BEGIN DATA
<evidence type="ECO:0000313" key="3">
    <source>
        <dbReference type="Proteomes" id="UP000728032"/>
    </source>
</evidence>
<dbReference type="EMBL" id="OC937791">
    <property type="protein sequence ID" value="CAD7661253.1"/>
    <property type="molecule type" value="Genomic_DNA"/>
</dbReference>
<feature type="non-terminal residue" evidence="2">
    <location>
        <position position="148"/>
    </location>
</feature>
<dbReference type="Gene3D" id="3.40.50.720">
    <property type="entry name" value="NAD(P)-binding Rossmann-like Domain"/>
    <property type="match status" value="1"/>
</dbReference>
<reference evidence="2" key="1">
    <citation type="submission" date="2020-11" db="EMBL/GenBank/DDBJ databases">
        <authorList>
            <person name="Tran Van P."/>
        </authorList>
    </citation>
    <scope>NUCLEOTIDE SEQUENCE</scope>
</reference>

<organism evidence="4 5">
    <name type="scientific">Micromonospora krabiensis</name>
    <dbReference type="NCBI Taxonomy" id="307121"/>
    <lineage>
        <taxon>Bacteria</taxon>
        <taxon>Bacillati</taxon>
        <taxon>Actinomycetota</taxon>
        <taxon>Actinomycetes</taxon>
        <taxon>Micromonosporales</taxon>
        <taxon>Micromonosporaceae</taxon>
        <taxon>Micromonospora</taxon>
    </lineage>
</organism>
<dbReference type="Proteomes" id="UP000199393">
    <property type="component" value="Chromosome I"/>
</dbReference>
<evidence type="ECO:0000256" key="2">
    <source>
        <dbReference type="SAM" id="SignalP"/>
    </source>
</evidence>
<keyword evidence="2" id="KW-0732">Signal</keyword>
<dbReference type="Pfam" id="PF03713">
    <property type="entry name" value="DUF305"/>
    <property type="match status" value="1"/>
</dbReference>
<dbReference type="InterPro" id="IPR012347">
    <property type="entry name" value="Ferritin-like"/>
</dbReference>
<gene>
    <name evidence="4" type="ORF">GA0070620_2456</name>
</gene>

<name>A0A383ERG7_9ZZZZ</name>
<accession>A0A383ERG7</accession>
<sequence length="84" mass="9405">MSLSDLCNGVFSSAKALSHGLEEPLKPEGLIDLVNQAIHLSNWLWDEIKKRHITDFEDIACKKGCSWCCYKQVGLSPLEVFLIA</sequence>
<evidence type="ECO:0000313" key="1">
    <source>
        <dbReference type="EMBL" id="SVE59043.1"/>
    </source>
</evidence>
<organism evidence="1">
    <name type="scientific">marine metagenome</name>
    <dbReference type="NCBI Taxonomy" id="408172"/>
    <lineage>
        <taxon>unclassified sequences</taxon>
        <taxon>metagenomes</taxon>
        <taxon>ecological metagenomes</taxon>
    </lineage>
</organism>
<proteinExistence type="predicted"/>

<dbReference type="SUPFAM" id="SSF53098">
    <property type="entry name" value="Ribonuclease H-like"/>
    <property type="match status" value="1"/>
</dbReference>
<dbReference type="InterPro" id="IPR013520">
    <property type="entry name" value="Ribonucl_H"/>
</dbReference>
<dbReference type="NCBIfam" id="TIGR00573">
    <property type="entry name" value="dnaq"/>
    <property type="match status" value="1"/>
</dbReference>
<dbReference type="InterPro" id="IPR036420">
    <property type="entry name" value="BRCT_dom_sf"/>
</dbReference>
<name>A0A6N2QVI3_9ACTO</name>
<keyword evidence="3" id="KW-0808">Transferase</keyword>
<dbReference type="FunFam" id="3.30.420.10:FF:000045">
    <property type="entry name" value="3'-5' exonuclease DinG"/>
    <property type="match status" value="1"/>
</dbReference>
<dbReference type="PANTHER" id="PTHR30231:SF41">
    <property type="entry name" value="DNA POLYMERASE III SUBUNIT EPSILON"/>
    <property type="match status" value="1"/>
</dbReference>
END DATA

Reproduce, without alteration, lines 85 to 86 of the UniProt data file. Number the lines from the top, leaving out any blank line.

    <property type="entry name" value="dnaq"/>
    <property type="match status" value="1"/>